Most hearing aid wearers will know just because you can hear a sound doesn’t mean you can understand it. If you’re out and about while wearing a hearing aid, you can be inundated with a variety of sounds but not know what the sound refers to. This apparent disconnect occurs because while hearing and understanding are critical parts of our daily life, they’re two distinct processes.
The New Study
A new collaborative study between researchers at Belgium’s KU Leuven and the University of Maryland seeks to better understand the relationship between hearing and comprehension. Using their newly developed automated test, the researchers looked at EEG machine results to determine if someone who heard a sound could actually understand it. An EEG is a special machine that uses electrodes placed on a patient’s head to record and analyze their brainwaves. These researchers wanted to see if using EEGs could improve current tests of listening comprehension to better understand the processes involved.
During the study, the researchers measured patient’s brain waves as they listened to sentences. This technique allowed the researchers to assess whether or not the patient actually comprehended the sentence based on their neurological response. Instead of asking patients if they understood a sound, the researchers sought to directly measure understanding from the brain level.
Essentially, the researchers look at the correlation between brain waves created when someone listens to a sentence and the brain waves that result from a person’s attempt to understand it. If these brain waves are quite similar, then researchers can infer comprehension; if not, the patient probably didn’t understand.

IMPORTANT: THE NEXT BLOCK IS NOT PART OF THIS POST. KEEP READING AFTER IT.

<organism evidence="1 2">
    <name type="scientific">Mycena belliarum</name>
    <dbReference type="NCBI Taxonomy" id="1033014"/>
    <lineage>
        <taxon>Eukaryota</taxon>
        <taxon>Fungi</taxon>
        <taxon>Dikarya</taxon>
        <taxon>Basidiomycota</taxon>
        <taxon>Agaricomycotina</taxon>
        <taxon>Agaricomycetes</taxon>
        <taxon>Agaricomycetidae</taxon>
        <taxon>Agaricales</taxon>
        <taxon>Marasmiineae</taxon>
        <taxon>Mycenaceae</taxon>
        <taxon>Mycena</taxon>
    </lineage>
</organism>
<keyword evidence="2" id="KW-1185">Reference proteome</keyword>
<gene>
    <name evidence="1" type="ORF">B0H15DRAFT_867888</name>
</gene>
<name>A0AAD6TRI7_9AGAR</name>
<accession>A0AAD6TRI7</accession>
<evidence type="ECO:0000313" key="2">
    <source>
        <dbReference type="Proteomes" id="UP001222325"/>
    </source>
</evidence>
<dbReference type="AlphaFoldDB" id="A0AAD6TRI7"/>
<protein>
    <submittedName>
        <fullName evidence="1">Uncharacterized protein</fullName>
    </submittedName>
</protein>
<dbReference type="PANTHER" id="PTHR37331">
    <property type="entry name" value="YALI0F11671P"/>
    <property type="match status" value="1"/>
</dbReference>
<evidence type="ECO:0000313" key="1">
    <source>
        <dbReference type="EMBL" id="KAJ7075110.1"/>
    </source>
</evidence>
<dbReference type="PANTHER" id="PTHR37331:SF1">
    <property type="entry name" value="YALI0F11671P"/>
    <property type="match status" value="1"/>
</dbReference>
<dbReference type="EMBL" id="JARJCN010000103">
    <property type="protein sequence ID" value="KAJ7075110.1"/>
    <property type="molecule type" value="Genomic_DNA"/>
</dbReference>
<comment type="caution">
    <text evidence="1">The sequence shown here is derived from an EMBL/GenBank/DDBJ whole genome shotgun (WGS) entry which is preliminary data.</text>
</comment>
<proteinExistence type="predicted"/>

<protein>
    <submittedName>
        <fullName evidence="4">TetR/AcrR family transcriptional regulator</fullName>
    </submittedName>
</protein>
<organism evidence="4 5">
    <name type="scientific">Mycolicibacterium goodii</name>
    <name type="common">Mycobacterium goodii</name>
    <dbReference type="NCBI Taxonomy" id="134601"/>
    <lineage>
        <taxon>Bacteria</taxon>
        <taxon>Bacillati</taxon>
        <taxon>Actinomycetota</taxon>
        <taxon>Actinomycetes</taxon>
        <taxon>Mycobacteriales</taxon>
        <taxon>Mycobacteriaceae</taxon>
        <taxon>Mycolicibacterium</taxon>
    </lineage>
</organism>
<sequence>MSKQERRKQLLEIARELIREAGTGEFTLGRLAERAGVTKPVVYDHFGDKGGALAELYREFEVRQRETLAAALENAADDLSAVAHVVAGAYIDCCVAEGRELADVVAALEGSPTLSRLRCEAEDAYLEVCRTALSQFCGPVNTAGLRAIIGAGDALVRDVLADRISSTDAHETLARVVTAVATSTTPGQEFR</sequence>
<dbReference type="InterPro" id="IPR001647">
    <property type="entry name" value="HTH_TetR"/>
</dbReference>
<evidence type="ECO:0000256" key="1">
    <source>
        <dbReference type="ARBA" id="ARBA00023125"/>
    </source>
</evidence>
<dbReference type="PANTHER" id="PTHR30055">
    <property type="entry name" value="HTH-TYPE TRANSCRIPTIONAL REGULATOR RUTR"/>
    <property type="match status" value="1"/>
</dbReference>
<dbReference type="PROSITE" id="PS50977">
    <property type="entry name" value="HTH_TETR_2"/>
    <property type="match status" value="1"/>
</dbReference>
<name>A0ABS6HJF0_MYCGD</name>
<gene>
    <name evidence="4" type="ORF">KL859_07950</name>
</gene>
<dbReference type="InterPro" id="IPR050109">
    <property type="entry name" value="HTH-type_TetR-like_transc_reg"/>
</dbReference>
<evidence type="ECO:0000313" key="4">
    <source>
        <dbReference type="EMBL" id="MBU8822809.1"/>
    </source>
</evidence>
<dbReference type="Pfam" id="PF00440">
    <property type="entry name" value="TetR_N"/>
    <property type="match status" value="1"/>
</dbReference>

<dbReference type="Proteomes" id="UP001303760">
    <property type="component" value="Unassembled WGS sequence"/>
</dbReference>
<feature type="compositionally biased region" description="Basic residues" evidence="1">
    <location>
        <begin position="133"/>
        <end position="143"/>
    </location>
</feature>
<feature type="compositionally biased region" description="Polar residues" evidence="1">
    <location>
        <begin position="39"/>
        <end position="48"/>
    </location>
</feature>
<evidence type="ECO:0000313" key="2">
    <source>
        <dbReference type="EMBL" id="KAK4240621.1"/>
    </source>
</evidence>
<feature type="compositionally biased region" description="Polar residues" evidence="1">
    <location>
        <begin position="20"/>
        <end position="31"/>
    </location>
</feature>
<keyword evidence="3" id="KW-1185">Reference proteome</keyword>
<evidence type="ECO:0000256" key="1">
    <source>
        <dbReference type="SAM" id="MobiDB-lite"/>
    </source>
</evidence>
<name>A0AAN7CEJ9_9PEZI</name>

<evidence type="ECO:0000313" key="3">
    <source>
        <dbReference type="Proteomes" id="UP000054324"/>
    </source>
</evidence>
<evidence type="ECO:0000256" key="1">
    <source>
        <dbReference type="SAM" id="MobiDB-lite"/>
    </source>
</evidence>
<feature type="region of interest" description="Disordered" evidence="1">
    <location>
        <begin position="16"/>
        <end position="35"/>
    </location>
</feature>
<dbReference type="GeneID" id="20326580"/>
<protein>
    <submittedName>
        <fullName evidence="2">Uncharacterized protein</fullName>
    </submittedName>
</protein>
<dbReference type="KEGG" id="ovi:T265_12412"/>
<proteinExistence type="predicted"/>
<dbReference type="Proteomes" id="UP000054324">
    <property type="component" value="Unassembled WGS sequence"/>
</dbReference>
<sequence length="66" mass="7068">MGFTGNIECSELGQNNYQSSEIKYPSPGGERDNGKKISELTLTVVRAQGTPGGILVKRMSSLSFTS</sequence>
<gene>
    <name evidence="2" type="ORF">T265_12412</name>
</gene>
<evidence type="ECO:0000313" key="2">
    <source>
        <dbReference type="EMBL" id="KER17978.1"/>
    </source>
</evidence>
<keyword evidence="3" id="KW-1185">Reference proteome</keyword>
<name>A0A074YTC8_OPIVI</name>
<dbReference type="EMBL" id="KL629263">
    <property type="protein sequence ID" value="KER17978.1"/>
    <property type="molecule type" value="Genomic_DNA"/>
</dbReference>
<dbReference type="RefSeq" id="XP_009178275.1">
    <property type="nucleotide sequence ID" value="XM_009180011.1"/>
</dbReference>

Potential Implications For Future Research
The benefit of this method is that a patient’s capacity to understand sounds can be measured independently of their current state of mind. It is both objective and automatic, so there’s no behavioral component involved. Thus, data collected through the EEG can be incredibly valuable for developing better diagnostic tests of speech comprehension issues.
Such a method also has a number of potential implications that could revolutionize hearing-related research and medical practice. By measuring understanding directly at the brain level, researchers could potentially diagnose patients who can’t actively and reliably participate in a hearing or speech understanding test, such as small children, people with developmental disabilities, or people in comas. In fact, EEG tests such as the one used in this study can work regardless of whether or not the patient is paying attention – babies often sleep through these tests but still provide informative results.
While this all sounds exciting, it’s important to keep in mind that the technology is at a very early stage. However, in the long-run, this study and its conclusions could drastically change the way people with hearing loss and hearing aids are diagnosed and treated. A neat potential outcome could be the development of smart hearing aids or cochlear implants that can fine-tune their signals based on if the wearer actually understands what they’re hearing.
For now, the technology is still young. The researchers are currently looking to understand the effects of a listener’s attention on their speech comprehension. Additionally, they are testing their technology on a broad range of different hearing aid and cochlear implant users to better understand its effectiveness within these population groups. An exciting future of hearing healthcare developments is among us, and this study is the next step in the right direction.